Palestinian blogger Waleed Al-Husseini was arrested by Palestinian authorities for creating a facebook page named "Allah", following his arrest and release Al-Husseini posted an apology on his blog for insulting Islam and at the end claimed that his statement was not coerced, a statement I can't help but doubt.

Mahmood is the guy with a huge smile in the suit next to the two men in dishdashas

One of Bahrain's most popular bloggers Mahmood Al-Yousifi was also arrested for criticizing the government and exercising free speech. He tweeted through his arrest but that tweet has since been deleted, his twitter page is @mahmood, follow him if you want to follow up with the Bahraini revolution.

Fouad Al-Farhan
Fouad Al-Farhan is a Saudi Arabian blogger who was arrested and detained for a year for blogging about political reform in Saudi Arabia. He continues to blog about politics since his release.

Slim Amamou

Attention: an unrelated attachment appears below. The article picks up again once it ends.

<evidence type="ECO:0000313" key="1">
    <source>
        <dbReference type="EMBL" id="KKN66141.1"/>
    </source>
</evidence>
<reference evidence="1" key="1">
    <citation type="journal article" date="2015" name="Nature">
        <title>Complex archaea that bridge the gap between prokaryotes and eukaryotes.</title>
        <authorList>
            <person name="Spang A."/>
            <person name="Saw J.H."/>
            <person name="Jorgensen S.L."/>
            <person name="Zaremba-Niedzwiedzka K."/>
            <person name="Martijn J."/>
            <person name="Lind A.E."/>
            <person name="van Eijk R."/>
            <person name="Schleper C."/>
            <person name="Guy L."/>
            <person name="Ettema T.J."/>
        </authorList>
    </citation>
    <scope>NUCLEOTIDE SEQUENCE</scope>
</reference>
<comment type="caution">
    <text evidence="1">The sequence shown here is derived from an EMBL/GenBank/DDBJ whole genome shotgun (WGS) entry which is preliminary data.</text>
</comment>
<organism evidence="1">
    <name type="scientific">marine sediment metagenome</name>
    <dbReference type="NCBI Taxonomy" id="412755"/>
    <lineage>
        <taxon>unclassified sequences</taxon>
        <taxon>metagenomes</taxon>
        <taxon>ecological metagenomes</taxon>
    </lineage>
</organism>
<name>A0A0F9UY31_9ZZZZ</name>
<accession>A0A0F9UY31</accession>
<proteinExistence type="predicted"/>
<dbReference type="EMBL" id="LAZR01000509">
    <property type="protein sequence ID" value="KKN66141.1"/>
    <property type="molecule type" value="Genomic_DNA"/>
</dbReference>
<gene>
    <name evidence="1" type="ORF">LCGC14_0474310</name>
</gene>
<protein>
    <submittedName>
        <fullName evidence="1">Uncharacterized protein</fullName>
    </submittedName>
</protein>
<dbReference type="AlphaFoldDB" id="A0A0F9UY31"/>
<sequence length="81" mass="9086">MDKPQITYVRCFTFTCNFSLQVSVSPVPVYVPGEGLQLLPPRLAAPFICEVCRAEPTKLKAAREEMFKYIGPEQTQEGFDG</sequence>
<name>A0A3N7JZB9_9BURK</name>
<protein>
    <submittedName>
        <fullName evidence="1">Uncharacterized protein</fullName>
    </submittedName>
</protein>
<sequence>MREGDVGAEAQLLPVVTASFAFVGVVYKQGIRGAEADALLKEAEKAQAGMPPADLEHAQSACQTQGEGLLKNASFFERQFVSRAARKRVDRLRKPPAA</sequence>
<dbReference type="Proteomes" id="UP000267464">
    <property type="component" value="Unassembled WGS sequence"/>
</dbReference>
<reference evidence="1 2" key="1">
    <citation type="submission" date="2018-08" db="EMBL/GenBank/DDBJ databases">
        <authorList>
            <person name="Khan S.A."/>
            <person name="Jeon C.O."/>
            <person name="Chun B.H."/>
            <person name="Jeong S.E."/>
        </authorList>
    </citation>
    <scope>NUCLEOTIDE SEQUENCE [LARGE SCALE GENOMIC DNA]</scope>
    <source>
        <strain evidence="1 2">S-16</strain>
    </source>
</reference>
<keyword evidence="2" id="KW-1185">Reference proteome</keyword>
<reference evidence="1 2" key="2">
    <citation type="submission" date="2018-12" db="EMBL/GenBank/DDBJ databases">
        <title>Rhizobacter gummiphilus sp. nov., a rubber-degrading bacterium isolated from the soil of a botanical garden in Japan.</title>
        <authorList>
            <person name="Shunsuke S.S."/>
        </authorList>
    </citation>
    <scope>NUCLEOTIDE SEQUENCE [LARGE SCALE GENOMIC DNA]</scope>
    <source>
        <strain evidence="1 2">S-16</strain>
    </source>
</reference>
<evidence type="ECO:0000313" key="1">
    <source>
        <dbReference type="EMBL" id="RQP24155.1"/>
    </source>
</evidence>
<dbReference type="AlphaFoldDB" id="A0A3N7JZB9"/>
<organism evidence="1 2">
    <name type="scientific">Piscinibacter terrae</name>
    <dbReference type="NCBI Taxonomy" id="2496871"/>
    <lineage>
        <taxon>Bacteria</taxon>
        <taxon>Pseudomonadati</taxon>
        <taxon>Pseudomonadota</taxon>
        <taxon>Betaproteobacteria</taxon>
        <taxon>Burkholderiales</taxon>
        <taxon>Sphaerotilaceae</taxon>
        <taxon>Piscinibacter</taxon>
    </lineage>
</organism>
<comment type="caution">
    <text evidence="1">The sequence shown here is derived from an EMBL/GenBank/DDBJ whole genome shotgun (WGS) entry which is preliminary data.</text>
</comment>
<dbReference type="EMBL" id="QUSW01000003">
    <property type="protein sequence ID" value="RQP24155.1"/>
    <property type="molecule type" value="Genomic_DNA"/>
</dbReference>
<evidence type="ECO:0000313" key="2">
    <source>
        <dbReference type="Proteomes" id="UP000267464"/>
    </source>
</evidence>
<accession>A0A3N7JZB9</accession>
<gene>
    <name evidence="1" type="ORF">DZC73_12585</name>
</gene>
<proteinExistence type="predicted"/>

Tunisian blogger Slim Amamou was also arrested for blogging and tweeting about the government during the Tunisian revolution. He has been released and is back to blogging.

In Qatar, home of Al-Jazeera News, blogger and human rights activist Sultan Al-Khalaifi has been unjustly arrested. Amnesty International has advocated for his release and you can too, just click here to demand Sultan Al-Khalaifi's release.

Ahmed Mansour
A few weeks ago, in the United Arab Emirates (U.A.E), human rights activist and blogger Ahmed Mansour was arrested for calling for democratic reform in the U.A.E.

There are many more arrests of bloggers and activists in the region, and all of these arrests of bloggers reminds me of the saying "the pen is mightier than the sword" or should I say "the keyboard is mightier than the sword."

The arrests of the bloggers shows the world two things: Firstly, Arab leaders are scared shitless. Second, having a blog is the new form of public political criticism.

As a blogger myself, I will keep on blogging regardless of the threat, because as a wise man once said:

"Under a government which imprisons any unjustly, the true place for a just man is also a prison." - Henry David Thoreau

Friday, May 6, 2011

The Death of State-Owned Arab Media

Gaddafi's bizarre appearance on state TV while Libyans were being killed

Bahrain state TV shows Saudi troops coming in to tear down Lulu (Pearl) Roundabout